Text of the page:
While the tofu was frying during Authier’s recent class, one admitted “tofu skeptic” said she thought it smelled like the eggplant parmesan her mother used to make. Another said she was surprised at how quickly it was ready.
“Unlike meat, tofu is a cooked product, so you’re really just heating it up,” Authier said.
Vincent Savino, 59, a physical therapist assistant from New Bedford, said he has adhered to a whole food, plant-based diet since he had a heart attack 15 months ago.
Like others in the class, the father of three adult children said he wasn’t sold on “the whole tofu thing.”
“I was afraid of tofu,” Savino said. “But I wanted to try it. I took one bite and you know what? I ate the whole thing.”
“The flavor was good, it was crispy on the outside … but I guess that anything that’s fried tastes good,” he added.
Ginger Thornley, 54, who works in loan services for a bank and lives in Warwick, said she was excited when she learned about the vegan cooking class.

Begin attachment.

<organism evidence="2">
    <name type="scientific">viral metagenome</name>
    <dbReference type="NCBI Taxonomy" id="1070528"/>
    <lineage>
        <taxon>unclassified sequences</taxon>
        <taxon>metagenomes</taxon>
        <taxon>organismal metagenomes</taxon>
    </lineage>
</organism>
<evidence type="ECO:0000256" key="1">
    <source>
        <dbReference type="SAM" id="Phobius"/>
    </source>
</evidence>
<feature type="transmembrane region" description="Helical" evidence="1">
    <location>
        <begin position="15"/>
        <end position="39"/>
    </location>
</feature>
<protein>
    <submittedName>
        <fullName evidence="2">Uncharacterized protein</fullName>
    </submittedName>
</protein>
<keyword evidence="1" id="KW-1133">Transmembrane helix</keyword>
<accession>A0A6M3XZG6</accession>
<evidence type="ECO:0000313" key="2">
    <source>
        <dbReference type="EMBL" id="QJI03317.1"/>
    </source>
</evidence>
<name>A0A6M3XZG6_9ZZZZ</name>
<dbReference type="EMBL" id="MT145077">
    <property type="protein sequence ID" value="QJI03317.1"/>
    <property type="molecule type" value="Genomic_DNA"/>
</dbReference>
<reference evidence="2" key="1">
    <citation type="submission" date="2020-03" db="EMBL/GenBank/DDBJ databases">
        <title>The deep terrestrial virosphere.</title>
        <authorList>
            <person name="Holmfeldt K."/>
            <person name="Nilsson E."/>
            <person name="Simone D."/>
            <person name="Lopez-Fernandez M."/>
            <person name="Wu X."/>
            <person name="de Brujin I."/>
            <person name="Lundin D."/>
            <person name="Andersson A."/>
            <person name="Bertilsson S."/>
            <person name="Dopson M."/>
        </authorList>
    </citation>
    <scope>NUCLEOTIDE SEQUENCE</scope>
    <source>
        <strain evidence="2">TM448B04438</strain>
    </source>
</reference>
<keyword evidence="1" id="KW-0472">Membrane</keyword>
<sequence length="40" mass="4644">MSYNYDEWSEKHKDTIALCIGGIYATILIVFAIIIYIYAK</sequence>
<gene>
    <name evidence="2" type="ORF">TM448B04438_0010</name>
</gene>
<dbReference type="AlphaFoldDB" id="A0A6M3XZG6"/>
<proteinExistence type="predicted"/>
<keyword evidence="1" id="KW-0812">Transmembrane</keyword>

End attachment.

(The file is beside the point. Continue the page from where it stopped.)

“I get overwhelmed with all of the cookbooks. I’ve been looking for a vegan chef to learn from,” she said. “I had never made tofu and was afraid of not making it right, but I was able to go step-by-step with him [Authier] and I loved it.”
Mary Falso, 55, a mortgage processor and mother of three adult children who took the cooking class with her husband, Bob, 64, said she “had no idea tofu could be so good.”
“It was very flavorful … a cross between fried mozzarella and chicken parm. Even the [plant-based] cheese was really good,” she said, adding that she and her husband are, as they are getting older, “working toward a healthier way of life.”
Bob Falso said his advice to those who are anti-tofu is “don’t judge a book by its cover.”
“People have got to be a little more open-minded when they sit down at the table,” said Falso, a retired financial officer from Warwick. “You never know what you might be missing.”